In Geoffrey Zubay’s work titled the Origins of Life on the Earth and in the Cosmos, the author extrapolates the available research revolving around the beginning of life not just on earth, but on the first planet in the whole universe. Through his inquiry, he tries to capture the most conclusive evidence yet and elucidates the future possibilities in determining whether life originated from another planet on earth and if evolution from non-living organisms can be the natural process.
In 1905, the astronomer Simon Newcomb proposed that because Earth was a representative planet orbiting a representative star, life must be abundant throughout the universe. Around the same time, in 1903, Svante Arrhenius proposed that life on Earth was seeded by spores originating from another planet outside our solar system. Theories of panspermia, that life on Earth did not originate here but was transported here from another planet, have been elaborated on by others to include planned voyages by advanced civilizations.
Wherever the ﬁrst living system did arise, all fossil and biochemical information points to a gradual evolution of complex forms of life from simpler single cell organisms (prokaryotes) over a period of a few billion years. Although these ﬁndings do not preclude the possibility of panspermia, they are consistent with the view that life arose on Earth. Indeed, it is difﬁcult to imagine a planet that would have been more ideal for the origin of life than Earth.
In the late 1920s, the English biologist J. B. S. Haldane and the Russian chemist A. I. Oparin independently suggested that life may have originated from abiological materials on this planet. It was not until the 1950s, however, that serious experiments were performed to test the idea that biological molecules could be reconstructed from abiological materials. In 1950, Melvin Calvin at Berkeley, and shortly afterward Harold Urey at the University of Chicago, initiated such “prebiotic” experiments.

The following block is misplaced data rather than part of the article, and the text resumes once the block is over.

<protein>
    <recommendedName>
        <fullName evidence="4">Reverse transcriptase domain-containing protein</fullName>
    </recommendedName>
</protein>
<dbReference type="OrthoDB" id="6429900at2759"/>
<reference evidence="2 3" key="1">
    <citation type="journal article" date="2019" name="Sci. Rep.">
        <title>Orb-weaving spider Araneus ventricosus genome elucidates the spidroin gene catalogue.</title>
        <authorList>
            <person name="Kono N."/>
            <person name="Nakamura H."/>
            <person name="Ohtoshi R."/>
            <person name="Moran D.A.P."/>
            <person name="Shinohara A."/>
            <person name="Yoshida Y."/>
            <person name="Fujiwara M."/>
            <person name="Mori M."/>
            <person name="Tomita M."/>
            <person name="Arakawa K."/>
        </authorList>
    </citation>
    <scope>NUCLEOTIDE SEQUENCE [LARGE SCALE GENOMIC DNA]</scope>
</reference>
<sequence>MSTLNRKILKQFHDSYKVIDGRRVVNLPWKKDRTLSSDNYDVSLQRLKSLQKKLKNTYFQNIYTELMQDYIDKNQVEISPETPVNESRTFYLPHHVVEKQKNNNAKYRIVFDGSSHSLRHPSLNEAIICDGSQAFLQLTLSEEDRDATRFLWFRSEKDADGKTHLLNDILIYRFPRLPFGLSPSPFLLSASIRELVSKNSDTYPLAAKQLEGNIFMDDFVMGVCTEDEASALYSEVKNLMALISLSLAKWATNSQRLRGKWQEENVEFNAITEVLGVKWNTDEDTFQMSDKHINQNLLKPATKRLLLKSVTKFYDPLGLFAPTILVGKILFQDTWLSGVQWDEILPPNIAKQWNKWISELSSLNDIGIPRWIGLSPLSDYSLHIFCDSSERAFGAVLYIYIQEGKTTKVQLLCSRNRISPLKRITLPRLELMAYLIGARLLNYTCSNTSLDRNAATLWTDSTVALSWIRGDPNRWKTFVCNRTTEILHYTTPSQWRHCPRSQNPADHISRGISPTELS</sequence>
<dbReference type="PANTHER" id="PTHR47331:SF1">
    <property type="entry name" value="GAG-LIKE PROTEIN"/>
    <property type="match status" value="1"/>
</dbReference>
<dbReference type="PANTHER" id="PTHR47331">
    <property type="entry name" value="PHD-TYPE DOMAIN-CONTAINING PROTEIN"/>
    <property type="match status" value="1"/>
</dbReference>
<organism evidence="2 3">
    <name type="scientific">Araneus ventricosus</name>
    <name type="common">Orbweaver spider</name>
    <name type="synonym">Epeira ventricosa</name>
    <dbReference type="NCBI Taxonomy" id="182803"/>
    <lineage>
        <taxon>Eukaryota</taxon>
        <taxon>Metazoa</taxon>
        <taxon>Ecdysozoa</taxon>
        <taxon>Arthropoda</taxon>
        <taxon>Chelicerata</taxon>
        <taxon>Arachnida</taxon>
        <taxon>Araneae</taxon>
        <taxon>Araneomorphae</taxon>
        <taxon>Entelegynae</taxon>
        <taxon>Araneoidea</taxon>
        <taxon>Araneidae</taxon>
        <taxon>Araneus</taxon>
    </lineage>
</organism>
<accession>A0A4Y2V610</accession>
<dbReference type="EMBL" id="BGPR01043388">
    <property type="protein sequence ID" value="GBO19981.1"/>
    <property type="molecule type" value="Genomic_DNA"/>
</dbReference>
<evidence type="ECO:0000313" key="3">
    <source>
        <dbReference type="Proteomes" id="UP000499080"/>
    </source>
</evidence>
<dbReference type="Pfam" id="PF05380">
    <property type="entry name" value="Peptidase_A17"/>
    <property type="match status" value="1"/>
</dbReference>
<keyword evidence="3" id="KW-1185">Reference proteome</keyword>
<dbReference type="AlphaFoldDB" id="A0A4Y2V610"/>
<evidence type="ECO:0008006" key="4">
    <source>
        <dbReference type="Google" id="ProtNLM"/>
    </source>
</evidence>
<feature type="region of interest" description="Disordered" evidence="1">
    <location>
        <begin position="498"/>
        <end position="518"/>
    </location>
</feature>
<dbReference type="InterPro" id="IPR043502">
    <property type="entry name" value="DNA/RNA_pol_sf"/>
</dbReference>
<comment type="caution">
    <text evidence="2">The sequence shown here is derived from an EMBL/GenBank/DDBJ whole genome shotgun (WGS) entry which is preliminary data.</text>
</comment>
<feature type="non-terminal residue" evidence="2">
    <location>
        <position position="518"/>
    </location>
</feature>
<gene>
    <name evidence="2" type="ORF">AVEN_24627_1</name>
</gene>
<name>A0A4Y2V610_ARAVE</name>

In both cases, the experiments consisted of mixing together simple compounds to make organic molecules of biological signiﬁcance. For instance, in Urey’s laboratory Stanley Miller mixed methane, ammonia, hydrogen, and water together; after passing an electric discharge through the mixture for a considerable length of time, he was able to detect certain simple amino acids. Although these early experiments were crude and possibly not performed under realistic prebiotic conditions, they were signiﬁcant because they represented a beginning of the experimental approach to the study of the origin of life.
There has been a slow growth of laboratories engaged in the origin of life research. By the late 1960s there were about 20 laboratories involved in such experiments and today there are probably around 100. There could be no better time to take this subject seriously.
Currently, we have a detailed description of over half of the reactions that take place in the simplest living cells and we have a deep enough understanding of organic chemistry to arrive at realistic ideas of how life is likely to have originated. We can hope that we are only a few years away from very plausible model systems for the origin of life.